Today, I'm serving the pupu sampler instead of the plate lunch. This week's column is a mixed bag - several unrelated topics, none of them meaty enough to fill this space alone, but hopefully, tasty and satisfying nonetheless.
Topic No. 1: "Maui Connections"
When Rick Chatenever retired from his longtime role of Maui News entertainment and features editor last year, I mourned the loss of his Maui Scene column, "Making the Scene." An occasional moviegoer at best, I appreciated Rick's style of film review: informative and insightful, with none of the "hipper-than-thou" attitude that so many critics exude. And I liked the way he would use the movie of the week as a springboard to stories closer to home, sharing his mana'o like an old friend over a cup of coffee.
In last week's debut of his new column, Rick mentioned that 20 years on Maui does not an old-timer make. Perhaps not, but it's ample time to connect deeply with the place and the people he obviously loves. I look forward to reading about those "Maui Connections" with my Tuesday morning coffee.
Welcome back home, Rick!
Topic No. 2: Bruno Mars
Even in 2011, when Time Magazine named him one of the 100 most influential people in the world, I didn't pay too much attention to Bruno Mars. As pleased as I was to see a young local boy rise to international fame, I figured he was the flavor of the month in the fickle world of pop music. In my mind, he was still 5-year-old Bruno Hernandez, introduced to Hawaii media in 1990 as the world's youngest Elvis impersonator. I remember seeing him on TV with his dad; not only was "Little Elvis" impossibly adorable, the kid was good.
Well, he's still cute and charismatic, but he's grown way beyond "good." His electrifying halftime performance last Sunday gave me chicken skin. To think that this world-class performer was born and raised in Hawaii, the product of a musical family and a public school education (he graduated from Roosevelt, which also counts Alfred Apaka and Yvonne Elliman among its alumni), my inner tita was bursting with pride.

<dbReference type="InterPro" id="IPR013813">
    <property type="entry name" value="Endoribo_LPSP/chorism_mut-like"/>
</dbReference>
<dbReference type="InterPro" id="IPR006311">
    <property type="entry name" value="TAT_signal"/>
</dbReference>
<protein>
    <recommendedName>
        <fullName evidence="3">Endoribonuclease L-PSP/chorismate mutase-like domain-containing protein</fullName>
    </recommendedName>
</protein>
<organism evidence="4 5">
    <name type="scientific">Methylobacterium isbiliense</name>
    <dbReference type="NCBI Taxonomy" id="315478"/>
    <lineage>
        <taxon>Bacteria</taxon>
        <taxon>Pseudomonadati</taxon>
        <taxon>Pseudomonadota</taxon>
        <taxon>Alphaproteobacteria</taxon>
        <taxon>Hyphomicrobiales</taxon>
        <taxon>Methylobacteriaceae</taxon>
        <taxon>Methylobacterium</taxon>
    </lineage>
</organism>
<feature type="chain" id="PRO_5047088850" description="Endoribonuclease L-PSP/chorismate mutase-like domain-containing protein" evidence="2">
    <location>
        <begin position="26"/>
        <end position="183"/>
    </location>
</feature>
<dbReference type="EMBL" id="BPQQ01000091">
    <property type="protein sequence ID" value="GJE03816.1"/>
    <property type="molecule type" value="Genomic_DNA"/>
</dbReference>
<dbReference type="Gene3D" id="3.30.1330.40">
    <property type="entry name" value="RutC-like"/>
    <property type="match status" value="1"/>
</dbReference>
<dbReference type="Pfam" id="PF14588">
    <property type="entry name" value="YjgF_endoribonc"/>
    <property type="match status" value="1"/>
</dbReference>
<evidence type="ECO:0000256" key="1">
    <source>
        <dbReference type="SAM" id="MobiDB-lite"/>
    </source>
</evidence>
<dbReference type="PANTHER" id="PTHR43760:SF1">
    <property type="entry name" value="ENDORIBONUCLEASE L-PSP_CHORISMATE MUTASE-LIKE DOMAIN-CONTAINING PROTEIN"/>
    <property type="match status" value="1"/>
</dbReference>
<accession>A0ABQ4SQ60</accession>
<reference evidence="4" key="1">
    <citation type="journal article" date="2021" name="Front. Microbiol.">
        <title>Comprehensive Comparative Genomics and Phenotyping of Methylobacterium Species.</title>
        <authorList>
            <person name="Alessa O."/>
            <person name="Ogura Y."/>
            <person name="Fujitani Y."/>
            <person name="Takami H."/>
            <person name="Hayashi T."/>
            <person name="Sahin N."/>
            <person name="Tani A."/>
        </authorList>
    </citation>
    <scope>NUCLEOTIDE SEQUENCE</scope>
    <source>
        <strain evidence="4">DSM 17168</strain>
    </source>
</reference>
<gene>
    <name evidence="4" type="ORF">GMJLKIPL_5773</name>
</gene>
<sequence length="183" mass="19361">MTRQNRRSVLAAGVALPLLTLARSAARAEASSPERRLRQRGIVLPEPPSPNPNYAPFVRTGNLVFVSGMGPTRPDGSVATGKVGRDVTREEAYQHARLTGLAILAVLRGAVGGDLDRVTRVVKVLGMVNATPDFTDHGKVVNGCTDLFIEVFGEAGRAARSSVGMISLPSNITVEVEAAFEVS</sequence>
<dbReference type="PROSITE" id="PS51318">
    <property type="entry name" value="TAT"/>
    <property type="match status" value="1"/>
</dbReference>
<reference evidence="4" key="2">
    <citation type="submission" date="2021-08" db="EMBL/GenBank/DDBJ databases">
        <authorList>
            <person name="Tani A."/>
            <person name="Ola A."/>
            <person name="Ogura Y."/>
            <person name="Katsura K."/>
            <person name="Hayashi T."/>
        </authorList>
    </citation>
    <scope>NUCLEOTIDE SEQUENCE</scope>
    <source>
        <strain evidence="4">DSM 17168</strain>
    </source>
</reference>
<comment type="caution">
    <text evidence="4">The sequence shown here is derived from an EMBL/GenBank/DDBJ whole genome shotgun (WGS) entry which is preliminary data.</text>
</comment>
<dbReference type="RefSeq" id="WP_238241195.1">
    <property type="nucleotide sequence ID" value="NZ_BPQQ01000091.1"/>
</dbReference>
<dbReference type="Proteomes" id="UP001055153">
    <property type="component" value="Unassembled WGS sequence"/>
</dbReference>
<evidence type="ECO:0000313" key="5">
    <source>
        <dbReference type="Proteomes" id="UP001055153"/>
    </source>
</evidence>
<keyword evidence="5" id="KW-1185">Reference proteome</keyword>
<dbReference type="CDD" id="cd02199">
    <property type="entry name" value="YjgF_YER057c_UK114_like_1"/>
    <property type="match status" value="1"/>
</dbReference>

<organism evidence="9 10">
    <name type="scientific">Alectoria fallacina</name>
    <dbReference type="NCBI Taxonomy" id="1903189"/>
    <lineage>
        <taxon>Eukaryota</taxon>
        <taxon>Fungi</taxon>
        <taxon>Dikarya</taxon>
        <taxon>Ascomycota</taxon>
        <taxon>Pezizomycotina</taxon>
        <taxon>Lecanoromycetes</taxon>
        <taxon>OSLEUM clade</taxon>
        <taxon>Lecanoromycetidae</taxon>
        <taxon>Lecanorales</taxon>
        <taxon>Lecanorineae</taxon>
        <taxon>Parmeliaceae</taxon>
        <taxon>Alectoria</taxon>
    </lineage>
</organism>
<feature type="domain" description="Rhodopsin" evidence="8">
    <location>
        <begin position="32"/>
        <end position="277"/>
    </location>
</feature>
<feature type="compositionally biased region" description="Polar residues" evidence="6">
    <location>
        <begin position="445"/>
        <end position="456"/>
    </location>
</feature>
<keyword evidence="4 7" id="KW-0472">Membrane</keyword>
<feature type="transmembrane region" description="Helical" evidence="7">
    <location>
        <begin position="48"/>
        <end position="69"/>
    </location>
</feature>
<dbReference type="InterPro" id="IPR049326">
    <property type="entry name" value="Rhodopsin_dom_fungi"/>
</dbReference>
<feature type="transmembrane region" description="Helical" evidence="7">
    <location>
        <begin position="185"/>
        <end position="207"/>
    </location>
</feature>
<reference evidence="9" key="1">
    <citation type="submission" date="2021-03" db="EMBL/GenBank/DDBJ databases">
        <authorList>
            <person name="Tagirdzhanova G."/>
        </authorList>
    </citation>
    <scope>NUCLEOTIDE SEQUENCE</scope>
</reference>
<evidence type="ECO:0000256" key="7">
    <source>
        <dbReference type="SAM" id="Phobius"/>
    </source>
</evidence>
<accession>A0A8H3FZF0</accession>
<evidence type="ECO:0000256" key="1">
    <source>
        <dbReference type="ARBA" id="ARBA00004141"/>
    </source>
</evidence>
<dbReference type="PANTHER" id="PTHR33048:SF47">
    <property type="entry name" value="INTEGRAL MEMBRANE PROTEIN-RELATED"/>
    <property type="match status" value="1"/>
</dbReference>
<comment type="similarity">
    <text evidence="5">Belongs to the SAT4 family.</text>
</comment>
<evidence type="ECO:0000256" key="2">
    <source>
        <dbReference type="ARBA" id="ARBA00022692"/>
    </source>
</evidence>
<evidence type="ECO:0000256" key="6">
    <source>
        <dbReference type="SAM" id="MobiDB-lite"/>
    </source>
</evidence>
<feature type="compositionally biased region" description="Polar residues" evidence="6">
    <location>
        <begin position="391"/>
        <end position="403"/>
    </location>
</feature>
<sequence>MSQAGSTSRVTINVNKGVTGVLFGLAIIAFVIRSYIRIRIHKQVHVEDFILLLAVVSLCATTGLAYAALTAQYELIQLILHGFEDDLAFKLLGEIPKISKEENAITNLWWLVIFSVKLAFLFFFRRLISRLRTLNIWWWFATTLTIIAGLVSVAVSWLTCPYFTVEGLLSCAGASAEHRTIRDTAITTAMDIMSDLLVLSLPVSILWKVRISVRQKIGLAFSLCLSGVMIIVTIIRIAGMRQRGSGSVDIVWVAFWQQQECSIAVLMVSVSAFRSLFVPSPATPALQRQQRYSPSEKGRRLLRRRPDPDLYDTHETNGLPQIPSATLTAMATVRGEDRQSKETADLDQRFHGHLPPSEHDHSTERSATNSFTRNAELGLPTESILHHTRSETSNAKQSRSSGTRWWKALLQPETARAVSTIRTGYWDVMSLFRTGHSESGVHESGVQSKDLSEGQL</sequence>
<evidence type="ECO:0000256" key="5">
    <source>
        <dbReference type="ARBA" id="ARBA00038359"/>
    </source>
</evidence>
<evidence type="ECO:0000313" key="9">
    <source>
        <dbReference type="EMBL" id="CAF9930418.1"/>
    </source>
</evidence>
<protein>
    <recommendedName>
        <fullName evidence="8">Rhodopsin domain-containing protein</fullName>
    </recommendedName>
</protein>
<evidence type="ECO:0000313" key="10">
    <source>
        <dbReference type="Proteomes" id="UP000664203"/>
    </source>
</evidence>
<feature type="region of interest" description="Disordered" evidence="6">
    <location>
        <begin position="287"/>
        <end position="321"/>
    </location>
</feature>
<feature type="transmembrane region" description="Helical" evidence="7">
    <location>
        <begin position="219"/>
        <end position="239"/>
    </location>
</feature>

The rest of me was filled with concern for Bruno's band, instruments in hand, executing those high-energy synchronized dance moves. I was afraid someone would have a heart attack, especially after the Red Hot Chili Peppers bounded onstage. I mean, those guys are MY age! By the time the set climaxed with all of them jumping around, my own heart was racing.
OK, so maybe the pounding in my chest was due to my deep appreciation for good-looking, smooth-moving, old-school funk musicians. I'm a sucker for fancy footwork and gold lame jackets. So what? It was a fabulous, super show, and Bruno proved himself worthy of all the pregame hype.
Topic No. 3: Kendama
I love it when old things become new again. Like the resurgence of milk covers during my son's childhood, the popularity of kendama reassures me that, despite their sophistication, today's high-tech kids can still appreciate simple pleasures.
I never got the hang of kendama myself. I was much better at Kabonkers, the pair of brightly colored, hard-as-rock resin balls that we'd clack together by swinging the connecting cord. I had the bruised forearms and bumps on my head to prove my dedication to the sport. My favorite ball-on-a-string toy, however, was the one that attached to your ankle for a game similar to jump-rope. The object was to get the ball into orbit around one foot while jumping over the cord with the other. I can't remember what it was called, but I'm pretty sure it was made by Wham-O. Which is the sound I'd make hitting the ground, after getting tangled up in the ball-propelled string.
Topic No. 4: Procrastination
I've been meaning to write about this for some time now, but . . .
I've been a procrastinator for most of my life. My son is the same way, although I had high hopes for him when he was born nearly four weeks before his predicted due date. That turned out to be the first and last time either of us finished anything a month ahead of schedule.
I suppose I should be more aggressive about conquering procrastination. It's not something I'm proud of; on the other hand, I'm not really ashamed of it either. In fact, I believe my tendency to put things off until the last minute has enhanced my ability to cope with the stress of deadlines. I've given myself no other choice than to perform under pressure. Sure, you could point out that I wouldn't have any stress to cope with if I stopped procrastinating, but I disagree. And one of these days, I'll come up with a good argument to prove my point.
* Kathy Collins is a performance artist, broadcaster and freelance writer whose "Sharing Mana'o" column appears every Wednesday. Her email address is firstname.lastname@example.org.